403 U.S. 602 (1971)
Pa. Stat. Ann. tit. 24, §§ 5601 - 5609 (Supp. 1971) provided financial support to nonpublic elementary and secondary schools by reimbursing the cost of teachers' salaries, textbooks, and instructional materials in specified secular subjects. Pursuant to R.I. Gen. Laws Ann. § 16-51-1 et seq. (Supp. 1970), the state paid directly to teachers in nonpublic elementary schools a supplement of 15 percent of their annual salary. Under each statute, state aid had been given to church-related educational institutions. The court held that both statutes were unconstitutional, affirming the Rhode Island District Court's conclusion that the Act fostered excessive entanglement between government and religion, as evident in the way the program required the government to examine a school's records to determine how much of the total expenditures was attributable to secular education and how much to religious activity.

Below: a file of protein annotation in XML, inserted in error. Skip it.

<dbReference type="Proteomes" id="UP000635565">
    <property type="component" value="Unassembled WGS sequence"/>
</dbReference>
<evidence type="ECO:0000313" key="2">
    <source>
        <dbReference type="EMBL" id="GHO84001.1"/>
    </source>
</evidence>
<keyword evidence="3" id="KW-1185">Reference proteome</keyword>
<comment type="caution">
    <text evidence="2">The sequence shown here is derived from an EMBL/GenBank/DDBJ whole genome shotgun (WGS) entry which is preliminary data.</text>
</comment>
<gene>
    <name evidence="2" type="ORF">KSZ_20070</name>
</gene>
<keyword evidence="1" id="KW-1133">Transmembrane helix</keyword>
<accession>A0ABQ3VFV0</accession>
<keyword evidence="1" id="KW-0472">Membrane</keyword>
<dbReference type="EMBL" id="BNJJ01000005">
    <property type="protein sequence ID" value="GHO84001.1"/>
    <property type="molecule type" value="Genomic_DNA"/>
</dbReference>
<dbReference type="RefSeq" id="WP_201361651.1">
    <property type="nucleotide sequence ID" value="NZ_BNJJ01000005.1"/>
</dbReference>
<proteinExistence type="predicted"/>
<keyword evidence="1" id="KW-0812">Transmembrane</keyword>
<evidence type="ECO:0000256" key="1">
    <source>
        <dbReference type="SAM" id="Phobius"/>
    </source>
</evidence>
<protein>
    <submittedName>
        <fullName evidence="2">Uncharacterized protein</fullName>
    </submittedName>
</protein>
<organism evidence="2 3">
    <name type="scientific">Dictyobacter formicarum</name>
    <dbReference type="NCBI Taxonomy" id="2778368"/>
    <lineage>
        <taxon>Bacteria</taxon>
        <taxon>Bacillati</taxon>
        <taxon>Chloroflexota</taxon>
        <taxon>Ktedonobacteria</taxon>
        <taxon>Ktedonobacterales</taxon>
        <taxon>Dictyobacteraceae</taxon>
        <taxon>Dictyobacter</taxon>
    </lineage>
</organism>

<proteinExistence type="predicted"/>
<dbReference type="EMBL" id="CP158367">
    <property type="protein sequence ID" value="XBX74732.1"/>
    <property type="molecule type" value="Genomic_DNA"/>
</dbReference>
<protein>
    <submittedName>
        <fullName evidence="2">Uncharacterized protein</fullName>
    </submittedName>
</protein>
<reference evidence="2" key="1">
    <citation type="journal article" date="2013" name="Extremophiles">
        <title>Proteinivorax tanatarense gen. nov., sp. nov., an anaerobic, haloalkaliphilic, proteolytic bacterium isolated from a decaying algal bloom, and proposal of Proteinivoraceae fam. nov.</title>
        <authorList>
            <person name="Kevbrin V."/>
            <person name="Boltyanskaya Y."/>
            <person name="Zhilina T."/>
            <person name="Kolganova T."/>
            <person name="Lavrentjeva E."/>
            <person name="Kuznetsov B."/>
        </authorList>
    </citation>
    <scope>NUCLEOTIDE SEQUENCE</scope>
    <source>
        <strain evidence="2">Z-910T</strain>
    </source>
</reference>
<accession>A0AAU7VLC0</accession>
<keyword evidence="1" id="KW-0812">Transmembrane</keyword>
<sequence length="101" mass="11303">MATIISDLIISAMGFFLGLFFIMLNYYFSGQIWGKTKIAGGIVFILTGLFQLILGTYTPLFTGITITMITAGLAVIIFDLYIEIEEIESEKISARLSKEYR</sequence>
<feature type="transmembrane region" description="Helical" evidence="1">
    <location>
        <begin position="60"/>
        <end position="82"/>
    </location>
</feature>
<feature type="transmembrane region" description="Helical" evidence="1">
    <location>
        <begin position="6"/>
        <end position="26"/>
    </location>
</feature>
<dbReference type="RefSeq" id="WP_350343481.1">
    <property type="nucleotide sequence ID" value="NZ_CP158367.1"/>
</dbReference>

The court reversed the Pennsylvania District Court order that dismissed appellant taxpayers' complaint under a Fed. R. Civ. P. 12(b)(6) motion, finding that the Pennsylvania statute had the facial defect of providing state financial aid directly to church-related schools.
The Supreme Court affirmed the judgment of the Rhode Island District Court, and reversed and remanded the judgment of the Pennsylvania District Court.